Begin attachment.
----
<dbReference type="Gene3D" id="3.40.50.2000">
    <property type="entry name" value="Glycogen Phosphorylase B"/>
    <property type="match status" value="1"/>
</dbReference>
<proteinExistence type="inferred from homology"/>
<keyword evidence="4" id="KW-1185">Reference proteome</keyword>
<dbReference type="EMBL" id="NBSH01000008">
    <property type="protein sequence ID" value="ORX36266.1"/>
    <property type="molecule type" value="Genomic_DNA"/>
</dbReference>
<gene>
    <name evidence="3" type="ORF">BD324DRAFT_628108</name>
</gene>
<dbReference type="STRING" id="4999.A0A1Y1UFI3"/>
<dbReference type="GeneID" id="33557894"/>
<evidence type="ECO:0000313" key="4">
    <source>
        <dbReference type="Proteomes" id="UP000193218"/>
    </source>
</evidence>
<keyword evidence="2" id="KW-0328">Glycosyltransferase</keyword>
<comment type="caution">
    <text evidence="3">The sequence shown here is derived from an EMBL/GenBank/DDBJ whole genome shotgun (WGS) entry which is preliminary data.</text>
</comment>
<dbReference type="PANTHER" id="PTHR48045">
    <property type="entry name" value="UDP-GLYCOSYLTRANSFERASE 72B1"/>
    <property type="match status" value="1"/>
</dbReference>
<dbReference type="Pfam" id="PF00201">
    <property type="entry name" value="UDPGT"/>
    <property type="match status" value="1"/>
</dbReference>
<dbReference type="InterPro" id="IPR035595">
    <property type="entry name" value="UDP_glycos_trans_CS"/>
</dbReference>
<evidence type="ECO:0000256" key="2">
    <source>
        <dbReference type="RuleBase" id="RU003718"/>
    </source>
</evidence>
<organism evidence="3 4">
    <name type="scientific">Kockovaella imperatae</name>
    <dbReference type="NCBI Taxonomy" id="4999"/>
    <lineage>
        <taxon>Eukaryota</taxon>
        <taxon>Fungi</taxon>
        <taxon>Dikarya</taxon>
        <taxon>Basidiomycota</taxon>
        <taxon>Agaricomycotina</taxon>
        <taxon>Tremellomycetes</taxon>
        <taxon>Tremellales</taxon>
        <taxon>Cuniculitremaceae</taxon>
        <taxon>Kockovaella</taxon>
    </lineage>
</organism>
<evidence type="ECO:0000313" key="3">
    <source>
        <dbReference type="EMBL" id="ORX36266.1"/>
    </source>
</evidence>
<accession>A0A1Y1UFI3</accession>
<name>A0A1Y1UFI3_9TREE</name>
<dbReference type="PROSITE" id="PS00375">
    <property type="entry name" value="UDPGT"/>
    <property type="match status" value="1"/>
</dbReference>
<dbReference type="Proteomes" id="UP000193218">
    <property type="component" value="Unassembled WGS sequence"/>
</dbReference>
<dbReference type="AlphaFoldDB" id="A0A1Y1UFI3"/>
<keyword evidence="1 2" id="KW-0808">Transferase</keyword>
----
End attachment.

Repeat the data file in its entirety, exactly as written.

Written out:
<dbReference type="Gene3D" id="3.40.50.2000">
    <property type="entry name" value="Glycogen Phosphorylase B"/>
    <property type="match status" value="1"/>
</dbReference>
<proteinExistence type="inferred from homology"/>
<keyword evidence="4" id="KW-1185">Reference proteome</keyword>
<dbReference type="EMBL" id="NBSH01000008">
    <property type="protein sequence ID" value="ORX36266.1"/>
    <property type="molecule type" value="Genomic_DNA"/>
</dbReference>
<gene>
    <name evidence="3" type="ORF">BD324DRAFT_628108</name>
</gene>
<dbReference type="STRING" id="4999.A0A1Y1UFI3"/>
<dbReference type="GeneID" id="33557894"/>
<evidence type="ECO:0000313" key="4">
    <source>
        <dbReference type="Proteomes" id="UP000193218"/>
    </source>
</evidence>
<keyword evidence="2" id="KW-0328">Glycosyltransferase</keyword>
<comment type="caution">
    <text evidence="3">The sequence shown here is derived from an EMBL/GenBank/DDBJ whole genome shotgun (WGS) entry which is preliminary data.</text>
</comment>
<dbReference type="PANTHER" id="PTHR48045">
    <property type="entry name" value="UDP-GLYCOSYLTRANSFERASE 72B1"/>
    <property type="match status" value="1"/>
</dbReference>
<dbReference type="Pfam" id="PF00201">
    <property type="entry name" value="UDPGT"/>
    <property type="match status" value="1"/>
</dbReference>
<dbReference type="InterPro" id="IPR035595">
    <property type="entry name" value="UDP_glycos_trans_CS"/>
</dbReference>
<evidence type="ECO:0000256" key="2">
    <source>
        <dbReference type="RuleBase" id="RU003718"/>
    </source>
</evidence>
<organism evidence="3 4">
    <name type="scientific">Kockovaella imperatae</name>
    <dbReference type="NCBI Taxonomy" id="4999"/>
    <lineage>
        <taxon>Eukaryota</taxon>
        <taxon>Fungi</taxon>
        <taxon>Dikarya</taxon>
        <taxon>Basidiomycota</taxon>
        <taxon>Agaricomycotina</taxon>
        <taxon>Tremellomycetes</taxon>
        <taxon>Tremellales</taxon>
        <taxon>Cuniculitremaceae</taxon>
        <taxon>Kockovaella</taxon>
    </lineage>
</organism>
<evidence type="ECO:0000313" key="3">
    <source>
        <dbReference type="EMBL" id="ORX36266.1"/>
    </source>
</evidence>
<accession>A0A1Y1UFI3</accession>
<name>A0A1Y1UFI3_9TREE</name>
<dbReference type="PROSITE" id="PS00375">
    <property type="entry name" value="UDPGT"/>
    <property type="match status" value="1"/>
</dbReference>
<dbReference type="Proteomes" id="UP000193218">
    <property type="component" value="Unassembled WGS sequence"/>
</dbReference>
<dbReference type="AlphaFoldDB" id="A0A1Y1UFI3"/>
<keyword evidence="1 2" id="KW-0808">Transferase</keyword>